Clubs on Campus: Red Cross Club Turns Blood Drives Into Competition

Although the Red Cross Club—and its monthly publications posted in bathroom stalls across campus—seem to be ubiquitous, it has not always been so.According to Doug Farquhar PO ’10, the history of the club is a “feel-good story,” a tale of ascension from “humble beginnings.”The founding of what was originally called the “Healthcare Related Community Service Club” was driven by current seniors Farquhar, Katie Soe PO ‘10, and Calvin Kagan PO ‘10. They started the club in January 2008, during their sophomore year.Soe said that the founders intended the club to be a “humanitarian-focused volunteering project that will help someone else.” The aim of the organization was to fill a need for a purposeful pre-health club on campus.“It’s very hard for people that are interested in health care to find opportunities not only to volunteer, but [also] to find opportunities that [they are] actually interested in,” Kagan said. The club’s current name arose from Soe’s high school experience with a Red Cross Club.“Being affiliated with the Red Cross, [we] have a lot more resources,” Soe said. “It’s a more established symbol and people are more willing to donate and work with [us].”But deciding on a name was only one of a long train of obstacles. From the beginning, the club faced issues with recruitment and membership.“We made a huge publicizing push when we first started the club, and a lot of people came in when we made that push,” Farquhar said. “Some of those first meetings, I would call a bunch of friends, or wake them up out of their beds, and get them to come.”The real trouble with membership started last fall.“Half of our friends were abroad…and a lot of the club[‘s members were] our classmates, because it was easier to publicize to them,” Soe said.This year, they no longer face membership issues. There are around 30 active members, many of whom are in leadership positions.“It helps make the club stronger when people are accountable, and are really invested in what they’re doing,” co-president Amanda Koire PO ‘11 said. “It feels like it’s their project too, not just something that they’re taking a backseat to someone else on … This year, there are a lot more members than before, in part due to publicity, maybe a little bit of luck.”The leaders also attribute this year’s success to the rapport they’ve established with the college community.“Once we were around for a couple of years, we started to sound more professional, and people started to pick up on that,” Farquhar said.This is partly due to the assistance they have received from the chemistry department.“Many faculty and staff in the chemistry department have been supportive [of the club],” Professor of Chemistry Daniel O’Leary said in an e-mail to The Student Life. “We’ve either made donations or attended the RCC functions such as their Casino Night or the Die Another Day Dance Measles Away gala. What appeals to me about this group is they actively confront and work to mitigate major public health issues—I’ve always had the sense that a donation to this group is money well spent.”For instance, at the club’s casino night last year, every dealer was a faculty member. This weekend, the club looks forward to hosting a faculty dunk tank at the Rivalry Carnival.The club plans to host five events over the course of semester, including a holiday toy drive, and a fundraising dance and raffle on Nov. 17. The dance will benefit the neonatal care unit of a small hospital in India.“We’ve been very ambitious in what we’ve tried to do,” Farquhar said. “We try and do anything that we can think of that will be interesting.”To increase the appeal of donating blood, the club has turned its blood drive into a competition, pitting CMS against P-P. This year, the Red Cross will provide a large trophy to the winning side.The members said they manage to do these events with a “miniscule” budget of $150 per semester.The leaders are confident in the club’s future.“Everyone is really passionate, and I think that’s what makes the difference,” Koire said. “I’m not worried about people leaving because…we are making a difference, and I think people want to stay involved in that, it’s something they care about.”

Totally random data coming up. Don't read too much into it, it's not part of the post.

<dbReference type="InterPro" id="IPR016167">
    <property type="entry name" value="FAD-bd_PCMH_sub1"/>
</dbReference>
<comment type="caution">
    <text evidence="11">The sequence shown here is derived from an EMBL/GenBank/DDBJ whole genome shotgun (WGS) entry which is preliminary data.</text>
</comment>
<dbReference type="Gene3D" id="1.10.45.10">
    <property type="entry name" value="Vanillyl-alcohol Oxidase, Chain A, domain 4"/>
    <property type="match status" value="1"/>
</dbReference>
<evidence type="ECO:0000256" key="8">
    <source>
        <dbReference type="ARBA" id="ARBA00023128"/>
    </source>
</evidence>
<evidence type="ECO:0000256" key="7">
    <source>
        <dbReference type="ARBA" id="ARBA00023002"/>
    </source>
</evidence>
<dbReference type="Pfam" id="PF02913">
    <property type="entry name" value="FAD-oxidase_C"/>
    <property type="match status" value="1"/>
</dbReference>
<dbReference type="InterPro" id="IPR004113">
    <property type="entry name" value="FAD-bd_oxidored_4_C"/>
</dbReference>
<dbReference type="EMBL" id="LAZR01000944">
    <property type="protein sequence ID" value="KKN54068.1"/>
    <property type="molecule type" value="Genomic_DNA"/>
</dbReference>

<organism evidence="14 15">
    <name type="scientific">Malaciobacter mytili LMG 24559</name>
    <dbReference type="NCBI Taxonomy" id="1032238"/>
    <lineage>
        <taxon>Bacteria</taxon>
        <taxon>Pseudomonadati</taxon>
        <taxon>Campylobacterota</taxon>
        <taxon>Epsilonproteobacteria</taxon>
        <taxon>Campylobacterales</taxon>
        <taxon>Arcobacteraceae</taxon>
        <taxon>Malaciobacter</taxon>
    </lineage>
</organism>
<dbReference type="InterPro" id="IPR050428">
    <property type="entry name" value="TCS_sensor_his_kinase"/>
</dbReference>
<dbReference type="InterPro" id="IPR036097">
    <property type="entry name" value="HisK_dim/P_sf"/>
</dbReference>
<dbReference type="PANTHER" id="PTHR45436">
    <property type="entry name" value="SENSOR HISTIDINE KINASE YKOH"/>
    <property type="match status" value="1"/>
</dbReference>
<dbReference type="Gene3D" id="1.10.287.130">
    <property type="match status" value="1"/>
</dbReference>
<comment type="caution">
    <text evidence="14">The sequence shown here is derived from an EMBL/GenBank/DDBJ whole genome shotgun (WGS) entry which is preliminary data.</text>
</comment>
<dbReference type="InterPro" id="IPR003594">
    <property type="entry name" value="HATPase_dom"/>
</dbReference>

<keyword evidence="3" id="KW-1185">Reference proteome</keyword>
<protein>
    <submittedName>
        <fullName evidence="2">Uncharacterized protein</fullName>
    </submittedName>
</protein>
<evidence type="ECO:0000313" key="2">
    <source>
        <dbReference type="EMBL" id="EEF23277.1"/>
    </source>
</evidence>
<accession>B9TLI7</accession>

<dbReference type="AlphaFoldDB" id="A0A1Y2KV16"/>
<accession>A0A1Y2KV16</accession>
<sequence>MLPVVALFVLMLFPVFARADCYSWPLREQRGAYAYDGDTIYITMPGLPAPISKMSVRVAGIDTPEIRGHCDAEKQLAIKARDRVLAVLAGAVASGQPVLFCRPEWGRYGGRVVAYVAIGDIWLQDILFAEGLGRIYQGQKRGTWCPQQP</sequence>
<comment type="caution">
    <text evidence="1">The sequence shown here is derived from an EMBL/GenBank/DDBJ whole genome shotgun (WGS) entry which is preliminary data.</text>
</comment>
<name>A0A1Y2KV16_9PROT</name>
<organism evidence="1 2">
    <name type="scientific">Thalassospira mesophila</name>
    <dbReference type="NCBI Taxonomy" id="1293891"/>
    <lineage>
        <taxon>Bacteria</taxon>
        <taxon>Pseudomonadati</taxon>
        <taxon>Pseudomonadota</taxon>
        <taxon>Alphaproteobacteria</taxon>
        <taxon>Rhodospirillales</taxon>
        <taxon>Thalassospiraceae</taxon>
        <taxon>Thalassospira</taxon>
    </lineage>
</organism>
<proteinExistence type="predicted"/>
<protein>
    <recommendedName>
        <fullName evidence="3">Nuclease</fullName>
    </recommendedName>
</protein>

Facebook Comments

Leave a Reply